GASPAR NOÉ, director of Climax (Cert. 18), is an atheist who believes that paradise and hell exist. “They’re right here, right now.” His films aren’t for the faint-hearted. Irréversible (2002) turned audiences into guilty bystanders as they witnessed excruciatingly prolonged scenes of violence and rape. After that particular descent into hell, some more recent features have begun, rather tentatively, to explore heaven. Enter the Void (2009) chronicles a spirit’s attempts at reincarnation based on the Tibetan Book of the Dead.
Climax is a kind of realised eschatology, dealing with the Four Last Things: death, judgement, heaven, and hell. It won this year’s Art Cinema award at Cannes. There is definitely a cinematic talent, one better at depicting the darkness associated with Hieronymus Bosch and Francis Bacon paintings rather than the heavenly light to be found in certain works of, say, William Blake or John Martin.
Climax begins well enough. An electrifying single-shot dance routine is a glimpse of paradise, exuding irresistible energy. Its racially mixed and, as we learn, sexually diverse performers bond in purposeful unity at an audition. Afterwards, the troupe take a break and are plied with drinks. The camera moves around the characters, eavesdropping on their various and occasionally disturbing life stories and current predilections. It’s somewhat similar to the show A Chorus Line, where characters emerge from behind their dancers’ anonymity. And, like that musical, in Richard Attenborough’s film version just as much as on stage, it confines itself entirely to one place: no opening-out or flashbacks that might be expected.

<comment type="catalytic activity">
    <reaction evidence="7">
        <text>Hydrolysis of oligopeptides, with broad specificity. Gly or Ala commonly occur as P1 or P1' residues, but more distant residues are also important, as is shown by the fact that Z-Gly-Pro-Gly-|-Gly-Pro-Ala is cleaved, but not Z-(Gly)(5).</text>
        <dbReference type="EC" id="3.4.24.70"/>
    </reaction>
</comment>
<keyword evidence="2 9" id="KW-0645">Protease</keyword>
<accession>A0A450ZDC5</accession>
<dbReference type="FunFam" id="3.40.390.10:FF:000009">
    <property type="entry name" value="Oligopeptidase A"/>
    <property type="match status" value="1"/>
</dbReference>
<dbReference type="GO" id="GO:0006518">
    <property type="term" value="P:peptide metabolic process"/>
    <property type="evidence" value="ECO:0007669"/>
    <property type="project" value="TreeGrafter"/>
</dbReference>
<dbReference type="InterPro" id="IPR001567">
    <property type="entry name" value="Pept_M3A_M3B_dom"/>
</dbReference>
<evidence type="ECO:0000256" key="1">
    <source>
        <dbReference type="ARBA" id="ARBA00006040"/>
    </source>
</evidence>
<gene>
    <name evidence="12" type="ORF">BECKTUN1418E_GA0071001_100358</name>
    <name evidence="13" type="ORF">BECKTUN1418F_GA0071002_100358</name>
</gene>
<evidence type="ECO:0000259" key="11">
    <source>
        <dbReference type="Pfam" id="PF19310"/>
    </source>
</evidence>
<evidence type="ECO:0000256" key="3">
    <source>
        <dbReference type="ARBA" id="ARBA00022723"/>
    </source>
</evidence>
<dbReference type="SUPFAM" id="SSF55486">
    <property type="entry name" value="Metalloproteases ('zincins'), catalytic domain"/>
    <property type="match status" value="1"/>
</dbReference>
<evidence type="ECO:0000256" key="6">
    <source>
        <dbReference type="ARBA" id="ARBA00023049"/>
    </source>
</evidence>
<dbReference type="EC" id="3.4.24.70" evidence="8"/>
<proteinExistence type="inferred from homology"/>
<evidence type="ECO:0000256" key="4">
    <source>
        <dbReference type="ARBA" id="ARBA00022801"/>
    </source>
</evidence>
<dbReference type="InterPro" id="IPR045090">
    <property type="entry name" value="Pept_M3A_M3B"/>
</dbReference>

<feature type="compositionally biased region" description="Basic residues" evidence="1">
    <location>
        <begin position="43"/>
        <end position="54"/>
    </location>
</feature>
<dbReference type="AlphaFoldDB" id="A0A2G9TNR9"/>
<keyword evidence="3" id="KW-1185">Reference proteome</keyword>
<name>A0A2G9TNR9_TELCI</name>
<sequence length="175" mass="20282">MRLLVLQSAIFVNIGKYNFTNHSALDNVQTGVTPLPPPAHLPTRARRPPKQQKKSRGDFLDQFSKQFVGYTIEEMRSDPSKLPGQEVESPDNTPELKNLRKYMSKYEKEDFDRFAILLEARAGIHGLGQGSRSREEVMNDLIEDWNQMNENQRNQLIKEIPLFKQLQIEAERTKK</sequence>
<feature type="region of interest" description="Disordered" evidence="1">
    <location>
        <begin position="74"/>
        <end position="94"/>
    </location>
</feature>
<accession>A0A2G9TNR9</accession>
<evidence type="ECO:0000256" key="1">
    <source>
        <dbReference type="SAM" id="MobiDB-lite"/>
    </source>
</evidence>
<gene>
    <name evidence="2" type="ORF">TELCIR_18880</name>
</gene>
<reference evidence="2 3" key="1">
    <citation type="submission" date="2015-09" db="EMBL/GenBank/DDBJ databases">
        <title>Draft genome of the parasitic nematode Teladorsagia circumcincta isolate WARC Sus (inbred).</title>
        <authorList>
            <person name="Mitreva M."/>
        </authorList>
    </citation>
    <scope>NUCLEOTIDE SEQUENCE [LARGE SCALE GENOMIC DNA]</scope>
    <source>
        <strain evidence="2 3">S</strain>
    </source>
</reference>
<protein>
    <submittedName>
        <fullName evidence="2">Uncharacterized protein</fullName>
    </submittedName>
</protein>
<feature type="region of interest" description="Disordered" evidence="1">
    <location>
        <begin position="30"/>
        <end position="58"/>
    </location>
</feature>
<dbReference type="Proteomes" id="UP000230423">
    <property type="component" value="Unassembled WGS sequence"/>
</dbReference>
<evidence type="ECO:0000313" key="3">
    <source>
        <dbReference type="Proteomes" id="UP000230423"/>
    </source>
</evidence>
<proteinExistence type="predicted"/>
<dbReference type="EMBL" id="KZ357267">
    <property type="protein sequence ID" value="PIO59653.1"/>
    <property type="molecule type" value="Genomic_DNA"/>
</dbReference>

This is also the point in the film where the road diverges. One leads into hell, the other remains heaven-bound. If only Noé had continued along the paradisal route, one less travelled by him, it would have made all the difference. He prefers something too familiar to him. The dancers’ drinks had been spiked with LSD. Instead of transporting its users into spiritual ecstasy (unless you count sybaritic revelries), it leads to a danse macabre, to the sounds of Dopplereffekt, Daft Punk, and Aphex Twin.
This time, the camera is positioned high above, from, allegorically, a heavenly point of view. God could not but weep at the sight of people doing horrifically cruel things to one another. It is a venomous take on Sartre’s Huis Clos. (We’ve earlier been treated to a display of books on existentialism.) There is no exit from this inferno, no redemption; there are no further heavenly visions. The depravity on show stems from the director’s low opinion of people, what he calls “the shimmering vacuity of the human experience”.
If Noé seriously believes in paradise then Sartre’s “Hell is other people” outlook needs balancing with someone like Donne’s. Would that these young people were able to “watch not one another out of fear” and that “love all love of other sights controls”. In that scenario, we would have seen the rehearsal room transfigured into sacred space. It is not that the film refuses, quite rightly, to confront our evil tendencies, but that it eschews full recognition of our capacity for goodness, humanity’s aspirations to transcendence.